Spend any amount of time in the pursuit of the sporting life and inevitably you will find yourself face to face with injury. This becomes more obvious as you motor down the road to decrepitude. Most notably when you can’t get out of bed because your body vociferously objects.
Nonetheless we endeavor to persevere, somehow exhuming ourselves from our comfy-comfy beds and out onto the playing field for another round of self-inflicted joy (hopefully). To this I add my own inspirational story.
For reasons I can’t adequately explain, I continue to play baseball, and have for the past 20 plus years. In that time I have injured my hands, wrists, shoulders, shins, thighs, hamstrings, ankles, feet, and toes. I’ve worn out one knee, requiring its being replaced (its own harrowing tale), and am probably wearing out the other. I’ve had my lip split by an errant throw running to first base, and hyperextended legs muscles after catching a cleat on the edge of home plate.
So far, so good.
At some point, a rational person would recognize the folly of it all and call it a day. I have known many a person such as this. They are, it must be said, braver and smarter than I. Yet I continue down that base-path to what can only be my personal doom.
I choose this with an affectation bordering on the delusional, but such is life. I shall also continue to improve even though that makes absolutely no sense. Growing older inevitably slows me, weakens me, and makes me less of a Greek god (though we all know I was never one to begin with). That does not mean I won’t continues to spend time in the batting cage working on my swing, going to practice in order to mitigate the ongoing treachery growing old has in mind concerning my had-eye coordination, and working on my pitching in the insane hope that somehow, someway I can once again throw a ball with staggering velocity.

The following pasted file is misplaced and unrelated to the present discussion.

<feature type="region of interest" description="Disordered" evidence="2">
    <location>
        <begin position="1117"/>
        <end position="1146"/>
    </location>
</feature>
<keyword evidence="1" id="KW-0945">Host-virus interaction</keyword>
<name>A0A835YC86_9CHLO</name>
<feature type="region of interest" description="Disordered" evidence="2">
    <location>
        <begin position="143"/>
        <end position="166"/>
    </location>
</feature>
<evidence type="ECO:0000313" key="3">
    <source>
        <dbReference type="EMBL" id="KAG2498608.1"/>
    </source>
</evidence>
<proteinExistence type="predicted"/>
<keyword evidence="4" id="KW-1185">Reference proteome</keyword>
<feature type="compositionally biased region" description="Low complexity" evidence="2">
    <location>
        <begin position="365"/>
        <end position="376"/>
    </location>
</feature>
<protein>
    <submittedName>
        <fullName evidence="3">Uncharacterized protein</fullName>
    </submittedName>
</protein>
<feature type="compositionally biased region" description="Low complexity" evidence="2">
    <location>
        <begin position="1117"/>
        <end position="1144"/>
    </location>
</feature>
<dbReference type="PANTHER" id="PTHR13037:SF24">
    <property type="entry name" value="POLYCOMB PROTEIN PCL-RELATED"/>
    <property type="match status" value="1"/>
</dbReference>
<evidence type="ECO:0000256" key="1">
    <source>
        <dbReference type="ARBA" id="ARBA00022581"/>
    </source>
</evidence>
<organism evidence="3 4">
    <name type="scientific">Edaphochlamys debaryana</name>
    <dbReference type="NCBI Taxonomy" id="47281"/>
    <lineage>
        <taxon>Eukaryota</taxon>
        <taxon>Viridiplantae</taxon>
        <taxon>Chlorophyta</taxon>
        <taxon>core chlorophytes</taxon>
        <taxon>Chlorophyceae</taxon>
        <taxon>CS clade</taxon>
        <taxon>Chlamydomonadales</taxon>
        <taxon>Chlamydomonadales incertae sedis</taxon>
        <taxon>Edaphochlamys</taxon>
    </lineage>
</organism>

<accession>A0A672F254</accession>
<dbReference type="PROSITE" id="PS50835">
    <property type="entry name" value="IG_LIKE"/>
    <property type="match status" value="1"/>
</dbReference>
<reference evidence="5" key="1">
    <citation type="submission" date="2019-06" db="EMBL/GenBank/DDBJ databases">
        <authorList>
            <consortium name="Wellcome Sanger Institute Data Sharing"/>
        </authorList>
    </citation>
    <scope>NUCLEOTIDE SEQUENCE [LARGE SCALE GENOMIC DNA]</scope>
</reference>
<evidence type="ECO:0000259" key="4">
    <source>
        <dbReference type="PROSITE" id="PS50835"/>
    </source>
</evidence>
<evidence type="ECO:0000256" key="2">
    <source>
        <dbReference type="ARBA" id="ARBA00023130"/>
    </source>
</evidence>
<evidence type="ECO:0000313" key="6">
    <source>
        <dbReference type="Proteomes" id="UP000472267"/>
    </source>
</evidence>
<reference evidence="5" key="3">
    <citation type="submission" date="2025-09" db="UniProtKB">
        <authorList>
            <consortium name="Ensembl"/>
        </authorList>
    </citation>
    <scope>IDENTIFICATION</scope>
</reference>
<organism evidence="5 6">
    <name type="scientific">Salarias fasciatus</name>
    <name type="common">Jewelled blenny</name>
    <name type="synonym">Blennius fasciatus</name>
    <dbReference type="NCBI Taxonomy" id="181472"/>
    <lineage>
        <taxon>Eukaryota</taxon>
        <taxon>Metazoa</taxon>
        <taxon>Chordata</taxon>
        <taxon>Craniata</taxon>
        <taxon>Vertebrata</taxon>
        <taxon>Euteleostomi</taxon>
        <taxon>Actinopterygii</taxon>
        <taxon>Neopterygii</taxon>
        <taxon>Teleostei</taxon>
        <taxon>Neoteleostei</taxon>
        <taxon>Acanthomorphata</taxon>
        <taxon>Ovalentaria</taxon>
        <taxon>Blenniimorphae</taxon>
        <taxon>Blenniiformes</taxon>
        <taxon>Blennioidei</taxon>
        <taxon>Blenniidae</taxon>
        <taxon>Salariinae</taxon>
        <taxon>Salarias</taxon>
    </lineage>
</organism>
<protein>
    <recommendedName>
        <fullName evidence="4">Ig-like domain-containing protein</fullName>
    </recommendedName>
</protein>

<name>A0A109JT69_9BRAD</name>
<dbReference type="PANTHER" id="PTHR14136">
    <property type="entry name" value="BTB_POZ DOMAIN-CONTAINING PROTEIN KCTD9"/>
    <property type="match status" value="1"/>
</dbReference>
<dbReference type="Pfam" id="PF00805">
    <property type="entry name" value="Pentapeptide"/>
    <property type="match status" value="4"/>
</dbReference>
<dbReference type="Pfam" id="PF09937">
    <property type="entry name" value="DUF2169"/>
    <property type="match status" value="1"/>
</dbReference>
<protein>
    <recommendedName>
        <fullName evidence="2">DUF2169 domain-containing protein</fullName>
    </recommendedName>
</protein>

A man can dream.
To all this one might ask the question: why?
Indeed. a fine question. One directed not just at me and my ilk, but of duffers, tennis aficionados, runners (right?), bridge players, and those engaged in any of those activities that we extoll in the young yet pish-posh in those who pursue it into old age. A question that calls for much chin rubbing and anguished, or for many smirking, deliberations on why we subject our bodies to such exertion when we can simply sit back and watch others who are in their prime? The answer is quite obvious:
©2021 David William Pearce